Revelle council opposes censorship

The Revelle College Council denounced hate speech and opposed censorship in a resolution passed Oct. 23.

RCC Director of Electronic Communications Alex Schafgans wrote the resolution.

The council passed the resolution in response to the controversy over the latest issue of The Koala and its subsequent condemnation by Thurgood Marshall College Student Council.

The council first discussed creating a resolution at its Oct. 16 meeting. Koala editor George Liddle attended the meeting. He defended The Koala and addressed the council’s concerns.

“”People are mad because we stopped picking on fat chicks at Revelle, retards and Jesus having butt sex with chickens [while] high on crack cocaine,”” Liddle said, referring to topics touched upon during The Koala’s 20-year history.

Some RCC members conceded that TMCSC’s resolution went too far.

“”It is absurd to request that The Koala does community service,”” Schafgans said. “”Our resolution shouldn’t propose any action items like community service, but should ask The Koala to use discretion.””

Publications other than The Koala were also discussed.

Liddle accused the Guardian of hypocrisy for publishing an Oct. 4 editorial condemning The Koala on the same page as a cartoon he said he feels encouraged guns at schools.

The cartoon depicted a father telling his son to handle a bully at school by taking his gun and letting “”Mr. .45 talk for you.””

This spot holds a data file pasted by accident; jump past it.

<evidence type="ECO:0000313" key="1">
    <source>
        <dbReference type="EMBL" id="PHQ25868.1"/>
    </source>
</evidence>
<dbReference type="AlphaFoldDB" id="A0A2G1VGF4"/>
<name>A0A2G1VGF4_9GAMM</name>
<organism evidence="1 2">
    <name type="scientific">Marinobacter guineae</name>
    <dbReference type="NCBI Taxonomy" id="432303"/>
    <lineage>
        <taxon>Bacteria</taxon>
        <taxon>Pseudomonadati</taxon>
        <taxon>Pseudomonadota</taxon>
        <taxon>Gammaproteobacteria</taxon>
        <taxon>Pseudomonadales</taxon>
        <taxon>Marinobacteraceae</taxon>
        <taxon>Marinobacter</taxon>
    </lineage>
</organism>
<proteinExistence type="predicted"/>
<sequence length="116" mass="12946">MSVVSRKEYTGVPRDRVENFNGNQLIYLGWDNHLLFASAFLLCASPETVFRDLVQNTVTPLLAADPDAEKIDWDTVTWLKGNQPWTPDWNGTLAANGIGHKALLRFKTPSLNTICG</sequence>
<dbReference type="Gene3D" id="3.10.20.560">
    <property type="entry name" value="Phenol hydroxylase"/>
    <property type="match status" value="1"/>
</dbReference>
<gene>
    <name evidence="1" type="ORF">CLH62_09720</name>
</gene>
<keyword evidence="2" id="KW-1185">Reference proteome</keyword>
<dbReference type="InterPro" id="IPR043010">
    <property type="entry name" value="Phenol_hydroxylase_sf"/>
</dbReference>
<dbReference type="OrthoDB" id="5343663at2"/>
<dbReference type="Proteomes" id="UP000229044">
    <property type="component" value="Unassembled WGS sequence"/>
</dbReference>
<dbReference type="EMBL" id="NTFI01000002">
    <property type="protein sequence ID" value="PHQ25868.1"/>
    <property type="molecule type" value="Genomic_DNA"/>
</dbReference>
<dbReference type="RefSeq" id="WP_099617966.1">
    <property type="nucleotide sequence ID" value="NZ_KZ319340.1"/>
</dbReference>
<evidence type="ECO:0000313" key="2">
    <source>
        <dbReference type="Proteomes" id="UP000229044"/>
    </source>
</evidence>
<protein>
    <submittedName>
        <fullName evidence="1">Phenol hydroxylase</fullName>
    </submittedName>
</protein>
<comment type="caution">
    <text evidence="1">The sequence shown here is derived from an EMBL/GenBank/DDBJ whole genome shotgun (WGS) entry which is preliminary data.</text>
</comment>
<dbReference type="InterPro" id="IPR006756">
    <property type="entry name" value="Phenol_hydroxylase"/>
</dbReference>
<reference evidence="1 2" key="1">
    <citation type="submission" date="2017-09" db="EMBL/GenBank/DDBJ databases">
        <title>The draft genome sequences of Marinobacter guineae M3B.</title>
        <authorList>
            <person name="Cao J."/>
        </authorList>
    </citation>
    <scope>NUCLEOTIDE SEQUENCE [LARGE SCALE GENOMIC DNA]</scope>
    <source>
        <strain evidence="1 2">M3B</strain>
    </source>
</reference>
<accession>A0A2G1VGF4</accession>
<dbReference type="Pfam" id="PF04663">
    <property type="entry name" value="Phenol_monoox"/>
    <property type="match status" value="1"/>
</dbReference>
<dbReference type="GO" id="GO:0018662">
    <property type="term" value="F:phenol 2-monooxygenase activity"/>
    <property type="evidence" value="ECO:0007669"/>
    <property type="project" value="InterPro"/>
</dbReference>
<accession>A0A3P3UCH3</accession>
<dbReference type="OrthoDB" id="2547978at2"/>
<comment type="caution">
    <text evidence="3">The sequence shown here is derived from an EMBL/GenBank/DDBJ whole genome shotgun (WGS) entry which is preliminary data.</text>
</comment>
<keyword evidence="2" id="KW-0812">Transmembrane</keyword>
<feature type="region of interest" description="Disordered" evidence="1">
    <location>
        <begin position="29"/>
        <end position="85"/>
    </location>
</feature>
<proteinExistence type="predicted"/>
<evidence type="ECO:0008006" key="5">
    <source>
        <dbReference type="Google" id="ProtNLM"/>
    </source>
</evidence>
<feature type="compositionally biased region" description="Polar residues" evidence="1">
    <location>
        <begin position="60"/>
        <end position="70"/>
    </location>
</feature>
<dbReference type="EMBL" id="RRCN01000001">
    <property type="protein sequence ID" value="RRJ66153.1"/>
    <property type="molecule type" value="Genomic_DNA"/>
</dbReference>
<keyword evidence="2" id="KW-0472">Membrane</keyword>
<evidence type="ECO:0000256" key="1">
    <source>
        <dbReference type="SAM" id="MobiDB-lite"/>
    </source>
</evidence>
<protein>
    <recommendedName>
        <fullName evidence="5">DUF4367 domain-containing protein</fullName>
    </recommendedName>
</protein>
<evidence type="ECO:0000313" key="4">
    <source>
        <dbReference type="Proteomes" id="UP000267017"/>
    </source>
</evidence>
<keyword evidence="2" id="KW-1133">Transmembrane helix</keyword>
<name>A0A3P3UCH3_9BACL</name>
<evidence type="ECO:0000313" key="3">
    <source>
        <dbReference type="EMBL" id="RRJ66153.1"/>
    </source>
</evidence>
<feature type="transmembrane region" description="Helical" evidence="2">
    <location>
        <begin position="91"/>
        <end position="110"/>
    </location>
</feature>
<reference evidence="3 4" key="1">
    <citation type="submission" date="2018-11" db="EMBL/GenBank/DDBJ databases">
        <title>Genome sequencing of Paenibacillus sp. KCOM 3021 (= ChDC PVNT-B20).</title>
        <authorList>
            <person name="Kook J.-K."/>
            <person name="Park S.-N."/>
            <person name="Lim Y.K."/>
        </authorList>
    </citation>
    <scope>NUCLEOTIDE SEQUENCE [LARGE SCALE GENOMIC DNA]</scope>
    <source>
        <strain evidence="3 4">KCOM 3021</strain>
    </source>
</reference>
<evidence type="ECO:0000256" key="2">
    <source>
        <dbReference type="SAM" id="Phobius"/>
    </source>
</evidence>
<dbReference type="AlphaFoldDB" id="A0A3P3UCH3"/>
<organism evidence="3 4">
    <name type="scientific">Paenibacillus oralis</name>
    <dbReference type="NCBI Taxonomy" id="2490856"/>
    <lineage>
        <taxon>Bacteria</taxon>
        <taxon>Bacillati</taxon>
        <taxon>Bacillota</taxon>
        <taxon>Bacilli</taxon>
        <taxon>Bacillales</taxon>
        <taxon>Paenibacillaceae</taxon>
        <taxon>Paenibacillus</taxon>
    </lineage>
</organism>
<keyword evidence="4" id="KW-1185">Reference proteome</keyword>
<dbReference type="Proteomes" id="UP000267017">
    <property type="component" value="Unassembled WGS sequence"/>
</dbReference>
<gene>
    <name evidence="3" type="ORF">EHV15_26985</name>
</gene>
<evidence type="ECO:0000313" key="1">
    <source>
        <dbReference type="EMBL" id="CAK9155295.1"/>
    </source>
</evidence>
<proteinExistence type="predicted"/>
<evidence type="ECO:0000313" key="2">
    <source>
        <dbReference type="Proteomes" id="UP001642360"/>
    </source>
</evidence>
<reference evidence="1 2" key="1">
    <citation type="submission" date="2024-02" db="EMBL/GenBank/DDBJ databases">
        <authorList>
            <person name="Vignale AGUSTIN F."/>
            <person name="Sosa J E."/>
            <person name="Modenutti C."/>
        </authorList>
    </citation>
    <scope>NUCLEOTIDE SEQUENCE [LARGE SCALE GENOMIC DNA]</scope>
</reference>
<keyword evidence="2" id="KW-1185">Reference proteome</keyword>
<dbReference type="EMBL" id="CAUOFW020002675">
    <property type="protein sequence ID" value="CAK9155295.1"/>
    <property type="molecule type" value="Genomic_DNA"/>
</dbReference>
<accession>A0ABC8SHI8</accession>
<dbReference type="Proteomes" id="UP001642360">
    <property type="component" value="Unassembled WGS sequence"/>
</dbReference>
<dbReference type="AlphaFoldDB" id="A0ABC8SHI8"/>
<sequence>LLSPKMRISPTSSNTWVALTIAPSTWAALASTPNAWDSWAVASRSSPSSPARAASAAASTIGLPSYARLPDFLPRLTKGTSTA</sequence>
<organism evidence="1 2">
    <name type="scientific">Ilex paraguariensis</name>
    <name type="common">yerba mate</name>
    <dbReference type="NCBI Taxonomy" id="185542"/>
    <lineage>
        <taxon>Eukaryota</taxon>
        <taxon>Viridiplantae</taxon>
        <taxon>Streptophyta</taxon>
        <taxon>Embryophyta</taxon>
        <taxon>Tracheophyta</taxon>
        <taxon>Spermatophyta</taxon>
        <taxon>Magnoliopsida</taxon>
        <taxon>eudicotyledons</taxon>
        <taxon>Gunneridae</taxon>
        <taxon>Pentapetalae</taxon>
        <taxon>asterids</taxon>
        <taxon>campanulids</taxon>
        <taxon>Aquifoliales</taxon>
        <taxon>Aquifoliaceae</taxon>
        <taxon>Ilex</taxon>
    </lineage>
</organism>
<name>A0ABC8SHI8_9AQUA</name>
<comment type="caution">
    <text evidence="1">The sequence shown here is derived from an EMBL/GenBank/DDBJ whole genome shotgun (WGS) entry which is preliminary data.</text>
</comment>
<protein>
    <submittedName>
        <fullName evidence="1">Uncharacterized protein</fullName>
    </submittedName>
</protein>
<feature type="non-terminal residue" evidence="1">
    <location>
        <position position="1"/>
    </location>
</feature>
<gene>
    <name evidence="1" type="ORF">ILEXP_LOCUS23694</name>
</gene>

“”The Guardian cartoon is offensive,”” Schafgans said. “”I wouldn’t mind trying to deal with that as well.””

RCC Chair Mark Stickel compared reactions to The Koala with those to other publications.

“”If the Guardian writes something that offends people, do we censor that?”” Stickel said.

Stickel then held up a copy of the New Indicator, which is A.S.-funded like The Koala.

“”This offends me,”” he said. “”Who decides what’s politically correct? I’d like to see us pass something that supports free speech.””

The resolution asks all UCSD organizations to “”maintain an appropriate level of dignity, tolerance and peace.””

It also denounces using any speech that “”compromises the principles of freedom and community adhered to both on the UCSD campus and in the [United States].””

A more specific resolution, mentioning The Koala by name, was tabled and will likely be dropped.

RCC ex-officio member Ted McCombs wrote the unsuccessful resolution.

“”We had seen the Marshall resolution and didn’t agree with … their direct condemnation of The Koala,”” Stickel said. “”We wanted to send more of a message on where our council stands on … freedom of speech and the UCSD Principles of Community, as opposed to what we think of The Koala or any other campus organization in particular.””

RCC is the second college council to pass a resolution in response to The Koala controversy; TMCSC was the first.

Muir College Council “”does not have any plans to pass a resolution condemning The Koala,”” said MCC Chair Elizabeth Erwin.

“”As individual students we were offended and we intend to tell The Koala we find their content disgusting independently,”” Erwin said.

An MCC subcommittee wrote a letter addressing the controversy, which will be sent as a “”letter to the editor”” to the Guardian soon, said Muir Junior Senator Nick Lieberknecht.

TMCSC’s Chair Adam Sharki defended his council’s resolution.

“”I stand by TMCSC’s actions 100 percent,”” he said. “”Our response was appropriate in acting on behalf of our constituents and our philosophy.””

Sharki emphasized that TMCSC supports free speech and that the resolution was not an attempt to silence The Koala.

“”While The Koala is a forum for [its contributors] to express their views, the resolution passed by TMCSC was a forum for [offended students] to express their views,”” Sharki said.

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